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dc.contributor.authorEar, Sophal
dc.date.accessioned2014-04-14T17:52:12Z
dc.date.available2014-04-14T17:52:12Z
dc.date.issued1997
dc.identifier.citationCrossroads: an interdisciplnary journal of Southeast Asian studies, v. 11, no. 2, 1997, pp. 73-97.
dc.identifier.urihttp://hdl.handle.net/10945/40421
dc.description.abstractCambodia's economic progress from 1993 to the end of 1995, though limited and short-lived, was encouraging. By employing an analytical framework adapted from John Williamson's discussion of the "Washington Consensus," I examine the aspects of Cambodia's domestic economic reform policies during the 1993-95 period. I also consider the country's politico-economic position at that time relative to the ASEAN member nations. It is argued that the Consensus reforms, combined with Cambodia's then-prospective membership in ASEAN, had the potential to boost not only the country's own economic development but also that of the ASEAN Free Trade Area, to be established in the year 2003. Finally, I suggest that Cambodia can still realize the reform goals it had during the period under consideration.en_US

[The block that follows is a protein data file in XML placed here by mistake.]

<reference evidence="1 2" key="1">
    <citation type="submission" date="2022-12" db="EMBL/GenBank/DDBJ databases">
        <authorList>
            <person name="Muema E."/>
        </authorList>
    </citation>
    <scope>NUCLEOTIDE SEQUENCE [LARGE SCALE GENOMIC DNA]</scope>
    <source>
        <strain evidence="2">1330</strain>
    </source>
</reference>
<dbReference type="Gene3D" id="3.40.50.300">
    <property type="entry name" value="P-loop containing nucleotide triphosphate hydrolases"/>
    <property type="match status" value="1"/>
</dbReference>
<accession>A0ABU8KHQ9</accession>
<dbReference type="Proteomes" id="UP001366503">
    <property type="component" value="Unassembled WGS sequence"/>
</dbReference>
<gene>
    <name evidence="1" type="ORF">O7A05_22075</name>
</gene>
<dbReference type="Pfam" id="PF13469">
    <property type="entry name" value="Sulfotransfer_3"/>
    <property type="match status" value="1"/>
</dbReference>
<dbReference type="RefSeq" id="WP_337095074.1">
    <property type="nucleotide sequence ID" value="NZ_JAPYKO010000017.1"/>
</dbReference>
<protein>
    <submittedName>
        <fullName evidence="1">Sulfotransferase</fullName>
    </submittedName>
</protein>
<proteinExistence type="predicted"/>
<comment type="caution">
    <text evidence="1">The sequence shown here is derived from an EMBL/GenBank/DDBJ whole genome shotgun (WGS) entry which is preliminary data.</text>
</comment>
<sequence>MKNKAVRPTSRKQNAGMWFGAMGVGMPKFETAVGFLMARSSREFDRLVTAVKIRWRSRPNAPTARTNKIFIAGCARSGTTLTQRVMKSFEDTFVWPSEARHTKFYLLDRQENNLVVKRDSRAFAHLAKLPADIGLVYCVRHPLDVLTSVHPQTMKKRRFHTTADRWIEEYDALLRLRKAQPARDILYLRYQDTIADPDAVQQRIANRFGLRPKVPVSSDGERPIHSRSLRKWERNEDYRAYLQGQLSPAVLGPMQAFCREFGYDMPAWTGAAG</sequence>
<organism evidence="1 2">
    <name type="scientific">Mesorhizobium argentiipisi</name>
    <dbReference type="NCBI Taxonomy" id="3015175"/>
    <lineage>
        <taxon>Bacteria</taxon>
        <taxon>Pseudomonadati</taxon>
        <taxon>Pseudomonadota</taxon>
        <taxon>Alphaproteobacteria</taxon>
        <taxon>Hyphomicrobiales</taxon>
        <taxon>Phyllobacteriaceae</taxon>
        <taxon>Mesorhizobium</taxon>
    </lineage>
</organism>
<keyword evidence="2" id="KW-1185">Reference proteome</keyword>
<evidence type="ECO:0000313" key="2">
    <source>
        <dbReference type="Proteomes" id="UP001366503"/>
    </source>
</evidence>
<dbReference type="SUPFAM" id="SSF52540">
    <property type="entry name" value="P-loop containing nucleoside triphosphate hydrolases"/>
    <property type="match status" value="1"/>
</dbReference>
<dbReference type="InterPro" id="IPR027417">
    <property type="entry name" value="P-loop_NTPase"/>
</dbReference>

dc.publisherCenter for Southeast Asian Studies, Northern Illinois Universityen_US
dc.rightsThis publication is a work of the U.S. Government as defined in Title 17, United States Code, Section 101. Copyright protection is not available for this work in the United States.en_US
dc.titleCambodia and the "Washington Consensus"en_US
dc.typeArticleen_US
dc.contributor.corporateNaval Postgraduate School, Monterey, California
dc.contributor.departmentSchool of International Graduate Studies


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